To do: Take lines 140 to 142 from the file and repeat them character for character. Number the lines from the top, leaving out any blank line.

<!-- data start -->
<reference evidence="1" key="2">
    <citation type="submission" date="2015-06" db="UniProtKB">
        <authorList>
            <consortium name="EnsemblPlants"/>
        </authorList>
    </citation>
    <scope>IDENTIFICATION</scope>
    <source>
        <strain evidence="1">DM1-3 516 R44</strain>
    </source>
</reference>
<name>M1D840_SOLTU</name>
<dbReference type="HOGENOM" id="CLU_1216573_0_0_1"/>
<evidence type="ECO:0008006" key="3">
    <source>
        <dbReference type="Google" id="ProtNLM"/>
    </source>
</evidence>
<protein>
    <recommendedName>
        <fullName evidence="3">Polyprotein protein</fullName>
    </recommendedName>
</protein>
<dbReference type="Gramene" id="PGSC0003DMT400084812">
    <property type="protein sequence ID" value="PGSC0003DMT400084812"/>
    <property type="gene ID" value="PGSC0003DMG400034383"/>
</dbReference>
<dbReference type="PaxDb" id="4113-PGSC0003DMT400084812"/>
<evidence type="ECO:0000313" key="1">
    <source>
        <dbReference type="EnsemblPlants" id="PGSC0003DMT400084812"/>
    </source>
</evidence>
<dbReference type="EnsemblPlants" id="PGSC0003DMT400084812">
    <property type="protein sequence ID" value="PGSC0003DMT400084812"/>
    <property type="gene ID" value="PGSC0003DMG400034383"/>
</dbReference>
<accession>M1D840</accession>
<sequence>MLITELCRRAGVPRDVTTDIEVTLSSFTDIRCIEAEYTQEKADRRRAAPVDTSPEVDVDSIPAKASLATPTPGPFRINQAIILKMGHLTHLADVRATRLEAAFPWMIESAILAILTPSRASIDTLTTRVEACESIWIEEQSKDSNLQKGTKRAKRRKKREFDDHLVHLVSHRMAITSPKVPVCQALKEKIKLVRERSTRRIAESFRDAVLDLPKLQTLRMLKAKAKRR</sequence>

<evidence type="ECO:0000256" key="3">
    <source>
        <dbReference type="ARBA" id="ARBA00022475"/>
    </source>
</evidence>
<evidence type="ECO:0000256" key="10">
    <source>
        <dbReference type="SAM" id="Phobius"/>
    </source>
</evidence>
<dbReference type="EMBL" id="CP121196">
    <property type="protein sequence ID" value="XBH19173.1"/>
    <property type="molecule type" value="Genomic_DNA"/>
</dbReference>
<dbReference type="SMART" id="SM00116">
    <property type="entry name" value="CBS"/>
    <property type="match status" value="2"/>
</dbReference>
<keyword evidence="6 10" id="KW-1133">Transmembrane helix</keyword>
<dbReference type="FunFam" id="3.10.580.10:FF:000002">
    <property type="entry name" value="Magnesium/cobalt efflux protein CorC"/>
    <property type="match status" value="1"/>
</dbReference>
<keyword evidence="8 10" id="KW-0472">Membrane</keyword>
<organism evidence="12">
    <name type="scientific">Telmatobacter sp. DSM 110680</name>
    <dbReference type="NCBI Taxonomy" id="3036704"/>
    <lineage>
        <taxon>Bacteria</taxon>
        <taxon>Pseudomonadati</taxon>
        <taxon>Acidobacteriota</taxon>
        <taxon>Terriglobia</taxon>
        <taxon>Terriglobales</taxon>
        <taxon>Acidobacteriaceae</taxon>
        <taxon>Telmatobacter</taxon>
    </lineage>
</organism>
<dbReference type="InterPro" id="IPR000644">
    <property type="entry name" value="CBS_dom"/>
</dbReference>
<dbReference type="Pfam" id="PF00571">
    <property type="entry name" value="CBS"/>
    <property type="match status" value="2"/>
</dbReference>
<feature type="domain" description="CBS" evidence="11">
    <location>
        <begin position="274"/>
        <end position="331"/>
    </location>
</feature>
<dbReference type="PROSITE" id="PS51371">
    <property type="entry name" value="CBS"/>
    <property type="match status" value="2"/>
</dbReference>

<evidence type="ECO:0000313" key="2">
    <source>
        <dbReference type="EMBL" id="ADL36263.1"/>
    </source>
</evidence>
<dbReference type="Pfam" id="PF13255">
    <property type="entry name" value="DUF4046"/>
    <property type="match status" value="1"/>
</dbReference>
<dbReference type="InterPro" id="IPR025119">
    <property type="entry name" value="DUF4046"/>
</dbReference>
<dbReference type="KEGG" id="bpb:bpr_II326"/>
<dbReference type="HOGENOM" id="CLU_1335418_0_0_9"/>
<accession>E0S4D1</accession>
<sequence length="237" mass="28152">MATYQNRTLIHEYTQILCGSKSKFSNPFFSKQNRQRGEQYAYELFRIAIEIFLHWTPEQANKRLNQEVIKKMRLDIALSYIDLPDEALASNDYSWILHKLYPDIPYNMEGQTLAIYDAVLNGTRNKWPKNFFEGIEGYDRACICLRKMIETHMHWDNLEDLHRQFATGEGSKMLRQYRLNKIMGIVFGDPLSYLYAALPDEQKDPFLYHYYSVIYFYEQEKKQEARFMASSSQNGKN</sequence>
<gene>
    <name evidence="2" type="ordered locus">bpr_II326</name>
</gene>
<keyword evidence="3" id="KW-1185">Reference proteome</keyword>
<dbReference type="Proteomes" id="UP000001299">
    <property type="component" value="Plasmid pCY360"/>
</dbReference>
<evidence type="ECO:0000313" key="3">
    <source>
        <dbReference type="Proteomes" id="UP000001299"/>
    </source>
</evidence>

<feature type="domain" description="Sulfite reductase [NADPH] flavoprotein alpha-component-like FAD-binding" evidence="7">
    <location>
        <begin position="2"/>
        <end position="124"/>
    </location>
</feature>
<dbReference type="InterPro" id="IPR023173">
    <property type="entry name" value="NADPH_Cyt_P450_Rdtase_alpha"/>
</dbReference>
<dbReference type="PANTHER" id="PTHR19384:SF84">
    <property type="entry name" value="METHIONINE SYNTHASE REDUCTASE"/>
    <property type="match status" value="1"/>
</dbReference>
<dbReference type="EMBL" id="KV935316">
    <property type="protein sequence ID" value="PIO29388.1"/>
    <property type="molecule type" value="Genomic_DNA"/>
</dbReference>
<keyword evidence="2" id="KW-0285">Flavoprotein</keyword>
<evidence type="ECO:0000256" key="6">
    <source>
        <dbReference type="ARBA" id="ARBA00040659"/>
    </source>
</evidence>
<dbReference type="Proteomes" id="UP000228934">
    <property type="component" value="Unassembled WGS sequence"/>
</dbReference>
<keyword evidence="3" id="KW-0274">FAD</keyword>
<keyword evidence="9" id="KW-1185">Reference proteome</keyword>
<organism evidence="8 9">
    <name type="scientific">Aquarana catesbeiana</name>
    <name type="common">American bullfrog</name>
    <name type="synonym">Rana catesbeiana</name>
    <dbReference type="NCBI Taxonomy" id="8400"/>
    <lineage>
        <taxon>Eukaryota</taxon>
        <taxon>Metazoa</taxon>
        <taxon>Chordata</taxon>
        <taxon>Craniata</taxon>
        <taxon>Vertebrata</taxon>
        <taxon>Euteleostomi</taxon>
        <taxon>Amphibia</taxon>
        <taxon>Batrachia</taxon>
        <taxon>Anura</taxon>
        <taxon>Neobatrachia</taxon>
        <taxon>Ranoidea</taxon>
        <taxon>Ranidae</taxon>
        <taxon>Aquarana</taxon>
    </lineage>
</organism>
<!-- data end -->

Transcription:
<evidence type="ECO:0000256" key="6">
    <source>
        <dbReference type="ARBA" id="ARBA00040659"/>